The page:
If you shut your eyes while on the back patio of Austin's Beauty Bar Annex, you may just think you're back home in Los Angeles. The weather is crisp and sunny, and familiar faces form L.A.'s music scene mingle between the set curated by Spaceland Productions.

The stunning Noelle Scaggs from nouveax soulsters Fitz & the Tantrums taps her foot while watching retro-popster V.V. Brown shimmying onstage in a Grace-Jones kinda getup. Spaceland impresario Mitchell Frank chats with industry types, and out here on the porch, psychedelic desert rocker, Imaad Wasif has just finished an incendiary set.

A young journalist has cornered him, asking him about watching Where the Wild Things Are (he helped Karen O produce the soundtrack), then asks about his influences.

When he's finished, we catch up since the last time we spoke, and discuss Wassif's interactions with the late Big Star frontman Alex Chilton.

[Full interview, after the jump.]

So, what's up with the apple?

Some interviewer brought me an apple. She said I should eat or something. She wanted to feed me.

She also had a tape recorder with an actual tape too, that's impressive.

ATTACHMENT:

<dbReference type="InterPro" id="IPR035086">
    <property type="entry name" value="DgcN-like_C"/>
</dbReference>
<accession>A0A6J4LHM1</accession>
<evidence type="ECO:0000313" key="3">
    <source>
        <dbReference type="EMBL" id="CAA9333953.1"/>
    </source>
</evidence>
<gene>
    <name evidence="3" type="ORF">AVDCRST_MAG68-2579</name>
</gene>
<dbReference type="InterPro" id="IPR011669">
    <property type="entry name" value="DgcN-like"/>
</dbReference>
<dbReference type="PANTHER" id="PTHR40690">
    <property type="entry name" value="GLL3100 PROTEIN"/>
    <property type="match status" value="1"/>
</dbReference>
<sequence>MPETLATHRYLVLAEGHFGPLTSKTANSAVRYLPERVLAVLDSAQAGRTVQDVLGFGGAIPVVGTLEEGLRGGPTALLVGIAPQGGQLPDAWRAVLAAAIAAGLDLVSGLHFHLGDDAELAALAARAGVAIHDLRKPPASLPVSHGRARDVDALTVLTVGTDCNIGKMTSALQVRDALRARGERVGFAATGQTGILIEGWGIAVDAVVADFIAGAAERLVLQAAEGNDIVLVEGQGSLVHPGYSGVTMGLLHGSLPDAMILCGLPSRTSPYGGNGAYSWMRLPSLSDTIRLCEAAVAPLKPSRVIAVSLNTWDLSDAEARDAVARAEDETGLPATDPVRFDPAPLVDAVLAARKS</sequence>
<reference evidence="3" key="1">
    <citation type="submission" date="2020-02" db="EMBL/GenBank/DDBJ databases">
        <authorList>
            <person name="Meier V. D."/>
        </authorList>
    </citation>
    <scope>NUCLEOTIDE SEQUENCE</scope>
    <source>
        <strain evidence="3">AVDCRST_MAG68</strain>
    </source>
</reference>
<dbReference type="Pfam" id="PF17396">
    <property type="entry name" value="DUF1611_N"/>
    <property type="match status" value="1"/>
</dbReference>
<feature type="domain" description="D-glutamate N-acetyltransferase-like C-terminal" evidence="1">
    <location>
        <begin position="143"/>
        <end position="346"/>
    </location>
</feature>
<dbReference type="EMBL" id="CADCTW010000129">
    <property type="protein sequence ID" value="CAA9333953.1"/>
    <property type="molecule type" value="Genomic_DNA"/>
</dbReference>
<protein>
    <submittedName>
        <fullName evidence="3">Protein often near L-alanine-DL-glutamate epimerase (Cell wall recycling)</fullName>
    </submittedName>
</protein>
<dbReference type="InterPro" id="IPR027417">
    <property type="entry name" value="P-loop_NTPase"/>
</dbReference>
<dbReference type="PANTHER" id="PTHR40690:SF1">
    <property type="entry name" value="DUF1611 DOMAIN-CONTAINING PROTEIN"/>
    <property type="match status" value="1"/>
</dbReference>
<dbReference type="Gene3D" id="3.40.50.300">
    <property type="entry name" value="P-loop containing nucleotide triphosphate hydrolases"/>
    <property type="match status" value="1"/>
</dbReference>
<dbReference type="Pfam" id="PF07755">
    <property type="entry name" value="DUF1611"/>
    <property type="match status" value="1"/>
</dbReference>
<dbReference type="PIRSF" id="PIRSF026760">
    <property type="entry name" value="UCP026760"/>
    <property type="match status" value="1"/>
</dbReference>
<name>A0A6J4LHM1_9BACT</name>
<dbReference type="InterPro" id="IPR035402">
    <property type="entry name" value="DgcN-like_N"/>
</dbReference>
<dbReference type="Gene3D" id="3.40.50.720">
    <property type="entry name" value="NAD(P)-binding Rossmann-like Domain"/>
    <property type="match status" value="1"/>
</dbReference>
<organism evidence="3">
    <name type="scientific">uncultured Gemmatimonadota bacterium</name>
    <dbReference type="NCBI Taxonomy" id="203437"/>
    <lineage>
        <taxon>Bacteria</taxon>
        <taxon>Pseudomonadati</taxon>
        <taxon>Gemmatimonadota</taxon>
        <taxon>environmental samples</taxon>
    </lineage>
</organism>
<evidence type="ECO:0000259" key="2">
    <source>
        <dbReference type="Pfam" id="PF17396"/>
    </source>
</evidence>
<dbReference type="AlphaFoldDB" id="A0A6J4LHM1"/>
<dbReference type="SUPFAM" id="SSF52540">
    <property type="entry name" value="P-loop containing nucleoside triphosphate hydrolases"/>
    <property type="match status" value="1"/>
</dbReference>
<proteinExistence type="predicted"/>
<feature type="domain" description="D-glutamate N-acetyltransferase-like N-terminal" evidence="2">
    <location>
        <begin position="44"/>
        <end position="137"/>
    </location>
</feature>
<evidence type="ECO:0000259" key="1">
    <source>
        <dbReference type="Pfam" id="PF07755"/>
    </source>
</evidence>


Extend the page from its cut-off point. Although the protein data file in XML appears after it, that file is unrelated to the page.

Yeah it's cute.

How many shows are you playing today?

I'm playing four, it's the most shows I've played in one day ever. Before two was the max. This is my fourth SXSW. I'm not doing any solo performances today, we're doing all full band set ups.

What are you working on right now?

Still touring off The Voidist, working on new material. About to go on tour with Dead Meadow.

Anything else with the Yeah Yeah Yeahs?

I guess i will be doing some acoustic performances with them in a couple months, but no records at the time.

I've played four. One of them I actually got to play with Big Star, so I am so upset about his death yesterday. I heard that they were supposed to play again this year too.

Tell me about that show.

He was incredible. He was dressed as a kindergarten teacher. He had a members only jacket, kakhi pants and a blue oxford shirt. He was so gracious, and I tried to introduce myself. He was so quiet, then he got on stage and played these incredible reditions of Big Star songs. I was singing a long to every song.

LA Weekly